brand new vintage Ampico rolls and all the cabinets to put them
into! And then to hire several librarians to keep track of them
all and instantly play them for you. For the low price you are
able to own all this for, you may as well consider this electronic
interface to be free. You have the best deal that was ever made
for player pianos.
Follow-up response by Craig to a message posted on the E-Roll
You asked about possible problems associated with dust and lint
getting into the E-Roll Player.
I can assure you from a technician's perspective and an owner
of one of the first engineering models of the Player, that dust
in the E-Roll Player is not going to be a problem. On the other
hand, I don't know what you'd ever do with a little piece of lint
stuck in a PowerRoll. You can't blow it out and you'd have to
disassemble it and then risk ruining a valve altogether because
they are so critical. That's the greatest terror of all with the
PowerRoll. I used my PowerRoll a lot and worried every day about
it, because of the air path inside the unit and how easy it could
clog up. I don't worry about it any longer, since I sent the valves
back to Larry in October of 2001 and haven't heard back since.
That was the third time I had to return it. Twice I got a new
version. But if it wasn't defective machinery, it would have been
something else, and lint would have been the next thing. He was
advised to put a filter on it long ago and didn't.
On the other hand, The E-Roll Player is so easy to take apart
and fix a valve it is ideal in that respect. You take the circuit
board off the plastic valve unit and by placing a screwdriver
against a valve, it sticks onto your screwdriver magnetically.
You don't even touch it to remove it because they have magnets
in them. Just peek down the hole it came out of and you'll see
lint if it's in there. But frankly, unlike the PowerRoll, these
valves are totally filtered with a fine mesh, getting their air
from the air in the piano case, and I cannot see how they will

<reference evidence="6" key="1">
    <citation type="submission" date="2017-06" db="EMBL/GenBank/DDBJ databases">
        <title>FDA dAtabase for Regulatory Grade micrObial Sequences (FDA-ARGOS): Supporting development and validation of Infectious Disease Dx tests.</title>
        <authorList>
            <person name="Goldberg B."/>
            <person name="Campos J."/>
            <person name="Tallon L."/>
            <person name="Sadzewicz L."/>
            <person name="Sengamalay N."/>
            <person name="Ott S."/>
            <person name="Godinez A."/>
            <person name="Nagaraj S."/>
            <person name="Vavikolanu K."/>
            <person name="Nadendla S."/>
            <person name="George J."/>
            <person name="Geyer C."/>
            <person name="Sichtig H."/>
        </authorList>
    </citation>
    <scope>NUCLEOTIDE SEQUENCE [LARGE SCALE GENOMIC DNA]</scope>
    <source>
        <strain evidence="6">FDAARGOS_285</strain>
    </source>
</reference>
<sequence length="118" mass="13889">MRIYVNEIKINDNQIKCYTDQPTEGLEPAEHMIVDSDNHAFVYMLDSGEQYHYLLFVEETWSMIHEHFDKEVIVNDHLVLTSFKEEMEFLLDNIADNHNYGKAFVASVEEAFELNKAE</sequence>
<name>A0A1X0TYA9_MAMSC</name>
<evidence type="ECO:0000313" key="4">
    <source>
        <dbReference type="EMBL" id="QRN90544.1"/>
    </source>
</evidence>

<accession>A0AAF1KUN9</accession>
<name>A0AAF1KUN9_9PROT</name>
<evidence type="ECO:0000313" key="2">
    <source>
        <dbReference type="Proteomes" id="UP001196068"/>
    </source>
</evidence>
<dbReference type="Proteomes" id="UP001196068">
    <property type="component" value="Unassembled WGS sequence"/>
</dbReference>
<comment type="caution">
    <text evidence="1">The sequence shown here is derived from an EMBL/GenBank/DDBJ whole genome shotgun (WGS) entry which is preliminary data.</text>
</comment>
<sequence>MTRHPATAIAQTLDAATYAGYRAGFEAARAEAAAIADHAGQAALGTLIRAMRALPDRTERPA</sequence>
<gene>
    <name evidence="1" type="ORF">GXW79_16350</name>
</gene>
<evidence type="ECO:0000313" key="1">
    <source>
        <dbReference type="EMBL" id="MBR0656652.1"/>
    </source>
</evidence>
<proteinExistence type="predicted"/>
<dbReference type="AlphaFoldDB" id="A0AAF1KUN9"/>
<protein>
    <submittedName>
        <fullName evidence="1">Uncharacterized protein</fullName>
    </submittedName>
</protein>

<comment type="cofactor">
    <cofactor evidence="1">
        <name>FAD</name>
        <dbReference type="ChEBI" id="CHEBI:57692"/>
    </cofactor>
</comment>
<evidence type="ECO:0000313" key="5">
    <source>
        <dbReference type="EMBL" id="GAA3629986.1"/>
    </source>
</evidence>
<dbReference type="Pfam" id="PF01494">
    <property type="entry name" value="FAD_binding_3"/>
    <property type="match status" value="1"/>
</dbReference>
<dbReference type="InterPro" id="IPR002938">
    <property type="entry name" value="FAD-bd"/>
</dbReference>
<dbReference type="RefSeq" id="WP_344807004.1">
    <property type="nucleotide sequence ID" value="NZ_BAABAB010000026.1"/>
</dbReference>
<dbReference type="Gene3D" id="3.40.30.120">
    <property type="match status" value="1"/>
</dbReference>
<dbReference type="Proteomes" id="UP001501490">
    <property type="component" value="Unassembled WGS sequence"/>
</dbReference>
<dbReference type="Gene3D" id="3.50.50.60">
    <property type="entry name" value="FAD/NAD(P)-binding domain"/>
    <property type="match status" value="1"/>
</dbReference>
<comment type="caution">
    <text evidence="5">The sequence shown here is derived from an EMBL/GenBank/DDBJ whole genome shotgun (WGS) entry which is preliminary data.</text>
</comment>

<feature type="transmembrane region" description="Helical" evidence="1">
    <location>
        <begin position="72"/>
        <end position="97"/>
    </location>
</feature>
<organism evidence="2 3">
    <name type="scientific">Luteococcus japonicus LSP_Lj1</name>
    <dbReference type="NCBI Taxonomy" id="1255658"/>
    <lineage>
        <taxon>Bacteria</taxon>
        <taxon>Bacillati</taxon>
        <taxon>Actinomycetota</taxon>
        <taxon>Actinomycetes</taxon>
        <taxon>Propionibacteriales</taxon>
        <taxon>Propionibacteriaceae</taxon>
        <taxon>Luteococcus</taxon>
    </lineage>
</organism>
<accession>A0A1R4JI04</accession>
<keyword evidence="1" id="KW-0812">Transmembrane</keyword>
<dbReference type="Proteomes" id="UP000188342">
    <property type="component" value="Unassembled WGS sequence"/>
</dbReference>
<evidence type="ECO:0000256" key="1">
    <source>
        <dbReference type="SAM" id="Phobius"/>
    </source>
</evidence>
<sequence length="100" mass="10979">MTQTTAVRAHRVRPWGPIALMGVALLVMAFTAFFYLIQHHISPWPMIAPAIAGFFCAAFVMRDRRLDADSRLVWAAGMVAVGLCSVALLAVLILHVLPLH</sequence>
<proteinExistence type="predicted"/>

ever accumulate lint at all. I've only had mine for a month, but
no dirt problems, and it isn't even on the radar, as far as potential
problems are concerned. Matter of fact, I can't see any potential
problems yet. (And you know me-- If I suspect something, I'll
LETTER Posted to MMD 2/24/2003 and Eroll Collectors Forum by
Responding to Spencer's recent posting about the installation
of the Gerety-Chase System in my piano, I submit the following
tome. One word, though - Spencer did not take more than 4 (FOUR!)
hours to install the whole thing. He forgets that were diagnosing
other issues in the midst of installing the system. The fact is
any competent hobbyist or half-decent player tech could get this
up and running in a snap.
Gerety & Chase MIDI Magnet Valve System
By Tim Baxter
I am a fortunate ³beta-tester² (if a system with zero
problems can be deemed in ³beta -testing) of the new Gerety-Chase
³in-line² MIDI valve system. The Gerety-Chase System
(³GCS²) is designed for use with all pneumatic player
devices; it is being used by me in my 1924 Steinway XR equipped
with Aeolian¹s Duo-Art system.
A word first about the instrument - it was fully restored in 1999
by Kirk Russell of Wakefield, RI. ³Fully-restored² here
means just that - all parts of the piano and piano action itself,
as well as a full restoration of the Duo-Art mechanism. At full
crash, a single note plays at 80 water inches of vacuum; at intensity
³0², a single note plays at about 6 inches of vacuum.
The piano has an astonishing dynamic range, as these instruments
can when properly restored.
Besides having done such an excellent restoration (Kirk is the
chief tech at Avery Piano in Providence, RI, which was formerly
Steinway¹s retail outlet in Rhode Island - back before Steinway
cut back on the number of its retail dealers), I am very fortunate
that the basic piano itself is an outstanding instrument.
I am a fanatic about ambient noise when listening to the rolls,
so the pump and motor (though as silent as I¹ve ever heard
on a reproducing piano, nickelodeon, orchestrion and the like)
are ocated remotely, in the basement.
As for the system itself, Spencer Chase came personally to Georgia
to do the installation (he¹s probably still reeling from
the culture shock). The valves are located in very small [1.4²
x 1.5² x 5²] separate blocks of 16 valves each (for
the Duo-Art 6 blocks were needed for a total of 92 valves 80 notes,
8 for the theme and accompaniment levels, 2 for bass and treble
theme, 1 for soft pedal, 1 for sustain pedal - 4 valves not presently